It’s Islamic Activism, Not Extremism, We’re Afraid Of

by James Randall

Barely before the dust had time to settle in Brussels has the narrative returned to its same old chorus:

We need to do more to tackle the growing threat of extremism.

We need to stop pretending this has nothing to do with Islam. (Like anyone ever did)

We need to remember we’re not at war with all Muslims.

We need to build a wall-

No matter which side of politics it’s from, it’s the same demands for more.

Boiled down, eventually it’s a call to defeat extremism, whether militarily through brute force, or ideologically, by providing a nice watered-down version of Islam everyone can accept.

And yet here we are, nearly 15 years into the War of Terror, and neither tactic appears to have worked.

The United States has spent more money and dropped more ordnances on Iraq than any conflict to date, and the world-spanning conflict has to date cost the lives of nearly 5 million Muslims.

With such a catastrophic death toll, any community would be crushed and reeling in horror.

Yet in its wake has risen a force more gratuitously violent and unrelentingly hostile to even its fellows than there ever was in the Iraq of before.

No amount of right-wing apologia can spin the War of Terror as achieving its goals, or even pursuing them at all.

That leaves what many have called the battle for hearts and minds to save the day.

And as much as Islamophobe scholars/evangelists would love to kid themselves, Brigitte Gabriel, Robert Spencer, Pamela Geller, Shoebat, it will not be a sudden and dramatic change of heart brought on by the redemptive powers of Christ.

As has been asserted by most others till now, it has to come from inside the Muslim community.

This alternate strategy to military intervention hasn’t worked, however, because it was never sincere, and has been deliberately slow and antagonised.

Until now, most Western Muslims have been reactionary in their faith, behaving according to secular expectations of religion, framing their faith and its ideals within a western narrative and terminology.

Yet at every interval where Muslims have tried to break the mould, fulfil their religious morals and, importantly, make a difference, they are met with suspicion and restriction.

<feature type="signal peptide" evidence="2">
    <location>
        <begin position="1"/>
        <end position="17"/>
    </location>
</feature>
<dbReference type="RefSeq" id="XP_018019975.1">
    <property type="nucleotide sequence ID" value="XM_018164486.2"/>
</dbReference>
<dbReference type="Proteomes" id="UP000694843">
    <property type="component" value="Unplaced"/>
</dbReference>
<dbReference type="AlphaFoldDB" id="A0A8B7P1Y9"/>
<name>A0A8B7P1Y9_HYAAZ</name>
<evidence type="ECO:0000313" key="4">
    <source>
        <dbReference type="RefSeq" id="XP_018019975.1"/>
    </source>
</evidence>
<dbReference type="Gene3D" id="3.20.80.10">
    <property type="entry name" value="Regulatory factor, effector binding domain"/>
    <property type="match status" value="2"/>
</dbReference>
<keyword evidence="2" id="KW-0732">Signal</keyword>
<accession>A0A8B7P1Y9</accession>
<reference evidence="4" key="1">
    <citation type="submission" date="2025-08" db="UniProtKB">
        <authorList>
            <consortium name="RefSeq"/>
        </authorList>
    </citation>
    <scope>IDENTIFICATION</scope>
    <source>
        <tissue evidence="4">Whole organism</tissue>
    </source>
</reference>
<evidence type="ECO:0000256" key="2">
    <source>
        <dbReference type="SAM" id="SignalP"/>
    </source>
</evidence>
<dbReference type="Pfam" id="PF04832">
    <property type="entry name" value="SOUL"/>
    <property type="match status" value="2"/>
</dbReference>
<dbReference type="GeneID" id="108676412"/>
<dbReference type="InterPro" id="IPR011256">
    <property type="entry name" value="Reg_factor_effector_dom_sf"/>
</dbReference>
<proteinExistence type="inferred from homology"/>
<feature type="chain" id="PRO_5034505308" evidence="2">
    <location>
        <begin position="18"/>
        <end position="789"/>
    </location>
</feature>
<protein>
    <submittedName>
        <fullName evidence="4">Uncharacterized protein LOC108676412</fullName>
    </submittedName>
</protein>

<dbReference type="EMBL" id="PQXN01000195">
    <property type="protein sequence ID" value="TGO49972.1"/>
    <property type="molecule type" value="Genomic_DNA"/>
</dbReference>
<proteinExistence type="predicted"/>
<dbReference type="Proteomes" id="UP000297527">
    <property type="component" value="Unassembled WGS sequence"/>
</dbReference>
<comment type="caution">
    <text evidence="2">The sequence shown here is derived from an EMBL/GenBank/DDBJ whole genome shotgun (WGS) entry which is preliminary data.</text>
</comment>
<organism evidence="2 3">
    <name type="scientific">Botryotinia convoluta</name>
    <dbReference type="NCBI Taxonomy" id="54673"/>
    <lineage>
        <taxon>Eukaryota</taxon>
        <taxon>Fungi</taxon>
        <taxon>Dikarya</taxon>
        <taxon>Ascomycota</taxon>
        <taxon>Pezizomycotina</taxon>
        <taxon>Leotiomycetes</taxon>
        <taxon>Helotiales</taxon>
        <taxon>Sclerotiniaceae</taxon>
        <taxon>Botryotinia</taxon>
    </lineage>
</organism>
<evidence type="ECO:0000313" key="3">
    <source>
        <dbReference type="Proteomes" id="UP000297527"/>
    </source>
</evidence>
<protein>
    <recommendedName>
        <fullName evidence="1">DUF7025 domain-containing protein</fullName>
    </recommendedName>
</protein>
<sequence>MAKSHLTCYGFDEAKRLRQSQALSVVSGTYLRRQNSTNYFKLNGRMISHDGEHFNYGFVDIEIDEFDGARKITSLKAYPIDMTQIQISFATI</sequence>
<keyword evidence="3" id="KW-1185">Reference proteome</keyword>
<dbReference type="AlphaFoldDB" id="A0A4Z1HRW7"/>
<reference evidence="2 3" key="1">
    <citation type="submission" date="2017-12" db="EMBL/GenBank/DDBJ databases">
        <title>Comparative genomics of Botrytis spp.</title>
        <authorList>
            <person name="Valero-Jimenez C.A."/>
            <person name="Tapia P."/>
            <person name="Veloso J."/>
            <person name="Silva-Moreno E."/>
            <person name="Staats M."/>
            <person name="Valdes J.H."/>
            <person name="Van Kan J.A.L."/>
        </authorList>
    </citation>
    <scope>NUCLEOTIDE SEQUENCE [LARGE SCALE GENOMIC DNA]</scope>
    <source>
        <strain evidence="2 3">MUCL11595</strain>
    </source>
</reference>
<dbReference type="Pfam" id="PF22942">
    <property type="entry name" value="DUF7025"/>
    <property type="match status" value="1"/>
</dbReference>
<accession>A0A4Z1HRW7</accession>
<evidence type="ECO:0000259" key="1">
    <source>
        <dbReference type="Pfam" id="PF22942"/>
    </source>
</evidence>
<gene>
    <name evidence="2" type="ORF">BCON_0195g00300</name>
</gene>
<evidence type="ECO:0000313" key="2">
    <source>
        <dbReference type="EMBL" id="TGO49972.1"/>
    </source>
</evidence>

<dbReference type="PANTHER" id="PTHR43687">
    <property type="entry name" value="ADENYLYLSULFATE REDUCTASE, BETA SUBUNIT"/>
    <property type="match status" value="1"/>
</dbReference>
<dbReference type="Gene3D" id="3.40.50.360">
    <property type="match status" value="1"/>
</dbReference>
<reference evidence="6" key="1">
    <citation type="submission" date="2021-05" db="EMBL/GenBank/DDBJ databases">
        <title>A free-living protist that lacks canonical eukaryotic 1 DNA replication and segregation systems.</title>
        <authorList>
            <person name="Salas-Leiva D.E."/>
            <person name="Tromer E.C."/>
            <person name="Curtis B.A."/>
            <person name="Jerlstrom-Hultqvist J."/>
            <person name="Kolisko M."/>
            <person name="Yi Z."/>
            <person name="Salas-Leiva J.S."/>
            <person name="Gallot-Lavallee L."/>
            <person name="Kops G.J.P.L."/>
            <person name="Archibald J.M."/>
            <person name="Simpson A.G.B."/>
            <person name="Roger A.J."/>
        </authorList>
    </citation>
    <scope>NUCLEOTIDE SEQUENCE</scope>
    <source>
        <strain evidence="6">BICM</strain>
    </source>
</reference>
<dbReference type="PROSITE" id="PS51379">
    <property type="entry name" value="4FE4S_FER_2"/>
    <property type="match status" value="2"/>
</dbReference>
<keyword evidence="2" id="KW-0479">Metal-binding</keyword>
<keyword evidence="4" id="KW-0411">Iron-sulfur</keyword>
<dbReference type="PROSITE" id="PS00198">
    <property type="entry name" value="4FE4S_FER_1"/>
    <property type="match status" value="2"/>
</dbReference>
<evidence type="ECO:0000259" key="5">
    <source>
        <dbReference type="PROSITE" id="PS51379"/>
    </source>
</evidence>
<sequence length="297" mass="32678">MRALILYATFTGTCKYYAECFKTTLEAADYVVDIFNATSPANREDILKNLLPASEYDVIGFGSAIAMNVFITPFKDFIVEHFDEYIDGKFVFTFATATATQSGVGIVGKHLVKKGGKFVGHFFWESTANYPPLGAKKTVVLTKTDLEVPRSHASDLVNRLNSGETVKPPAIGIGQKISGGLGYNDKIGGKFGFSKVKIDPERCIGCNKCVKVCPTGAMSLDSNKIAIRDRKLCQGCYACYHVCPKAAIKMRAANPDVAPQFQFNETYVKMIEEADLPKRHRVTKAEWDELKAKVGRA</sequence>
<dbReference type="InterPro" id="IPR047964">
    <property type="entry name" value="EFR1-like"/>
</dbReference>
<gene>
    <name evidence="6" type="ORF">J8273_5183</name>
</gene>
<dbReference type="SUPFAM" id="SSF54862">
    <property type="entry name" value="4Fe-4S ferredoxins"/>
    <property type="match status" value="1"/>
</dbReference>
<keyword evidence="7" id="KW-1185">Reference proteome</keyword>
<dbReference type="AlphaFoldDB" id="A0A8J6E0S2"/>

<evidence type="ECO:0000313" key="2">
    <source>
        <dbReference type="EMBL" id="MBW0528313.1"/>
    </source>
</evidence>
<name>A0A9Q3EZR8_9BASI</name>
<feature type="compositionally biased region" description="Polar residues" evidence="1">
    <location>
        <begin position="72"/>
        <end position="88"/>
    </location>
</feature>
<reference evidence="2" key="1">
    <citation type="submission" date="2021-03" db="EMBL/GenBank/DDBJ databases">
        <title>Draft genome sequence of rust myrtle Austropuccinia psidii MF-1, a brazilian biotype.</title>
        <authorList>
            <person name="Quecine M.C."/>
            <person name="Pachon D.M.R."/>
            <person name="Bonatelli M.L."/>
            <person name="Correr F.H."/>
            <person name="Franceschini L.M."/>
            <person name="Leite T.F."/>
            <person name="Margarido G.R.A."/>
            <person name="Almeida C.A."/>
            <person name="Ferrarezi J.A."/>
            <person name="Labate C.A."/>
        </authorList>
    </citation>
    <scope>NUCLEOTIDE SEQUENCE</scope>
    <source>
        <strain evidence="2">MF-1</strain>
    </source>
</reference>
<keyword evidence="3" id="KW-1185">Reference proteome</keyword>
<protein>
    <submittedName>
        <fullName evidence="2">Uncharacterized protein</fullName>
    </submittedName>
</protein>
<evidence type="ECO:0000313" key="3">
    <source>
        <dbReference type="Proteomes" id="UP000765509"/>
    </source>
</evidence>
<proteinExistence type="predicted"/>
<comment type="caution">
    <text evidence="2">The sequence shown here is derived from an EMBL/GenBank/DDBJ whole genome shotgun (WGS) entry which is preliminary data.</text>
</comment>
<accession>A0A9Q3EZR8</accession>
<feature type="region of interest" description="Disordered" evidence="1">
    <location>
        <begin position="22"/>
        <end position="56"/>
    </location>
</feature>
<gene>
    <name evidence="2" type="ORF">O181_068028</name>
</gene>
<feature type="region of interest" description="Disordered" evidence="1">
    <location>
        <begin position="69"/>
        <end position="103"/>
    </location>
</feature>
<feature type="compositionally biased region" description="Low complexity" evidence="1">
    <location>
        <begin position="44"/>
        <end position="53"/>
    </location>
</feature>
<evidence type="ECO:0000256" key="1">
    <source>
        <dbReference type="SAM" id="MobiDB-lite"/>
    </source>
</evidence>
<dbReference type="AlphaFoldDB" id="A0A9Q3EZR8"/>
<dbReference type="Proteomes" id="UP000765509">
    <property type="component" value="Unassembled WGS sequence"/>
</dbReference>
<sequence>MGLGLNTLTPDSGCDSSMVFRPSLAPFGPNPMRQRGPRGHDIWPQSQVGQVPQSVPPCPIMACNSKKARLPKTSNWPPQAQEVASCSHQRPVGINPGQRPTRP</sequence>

Countless Islamic advocacy groups and bodies have embarked on initiatives to promote peace, plurality, non-violence and understanding.

However, the same voices calling for more change from the Muslim community, almost always hold such activities with suspicion and fear:

Are they just pursuing a religious agenda?

Are they secretly promoting violence behind our backs anyway?

Are these programs a cover for proselytisation?

Many Western Christian and secular governments have taken similar stances, enforcing surveillance regimes on Muslims and organisations, and funding “think-tanks” that pursue their agenda of religious inaction and obedience.

This is because Christianity secularised itself, not reformed itself. Yet Islam has not done this, which is why states see it as a threat.

Not because of its values, practices or methods, but because it remains a holistic religion, which looks at everything wrong in the world, and proposes active changes to make that world a better place.

That’s what scares the west about Islam.

States are not afraid of violence. States can answer violence with more efficient violence.

What states can’t answer is change.

When non-state movements offer change, something they can’t offer, the state responds with force.

It’s why environmentalists are being incriminated by new laws in Australia restricting who can launch legal processes.

It’s why Hizbut-Tahrir, a political group with a radical vision but otherwise nonviolent, was in talks of being banned/listed as a terrorist organisation in Australia.

It’s why Muslim charities in Australia have been continuously slandered as financing, despite there being no evidence ever being brought forward to prove it.

It’s why whenever Muslim initiatives towards peace are held in the highest suspicion, even after continuous calls by the same voices for more peaceful Muslim initiatives.

It’s why when Sydney Muslims banded together to form Homeless Run, an initiative to encourage helping the homeless and discourage drug and alcohol abuse, were harried by NSW Police officers.

Which is especially ironic at a time when Islamophobes ask why isn’t funding being spent on the homeless instead of mosques.

That’s why Islamophobes expend so much energy in voicing the need for Islam to reform itself: because Islam as it is threatens the status quo, not with violence, but with real, promising change.

How this affects Muslims is that these figures will call government agencies and resources to harass Muslims and the Islamic Movement, to impede its progress.

This is all because of a narrative/climate that has made it impossible for governments and agencies to differentiate between activism and extremism: between making a positive change in your surroundings and waging a campaign of conquering and Islamising them.

But opposed to what cynics may want to believe, that doesn’t mean these initiatives aren’t worth pursuing: rather, it proves they must be pursued now more than ever.

It means that Muslims everywhere, and what allies they may have, need to drop the inferiority complex and take up the fight to reform society.

Because after Brussels, that fight just got much tougher.


© James “Abdulmalik” Randall, 2016.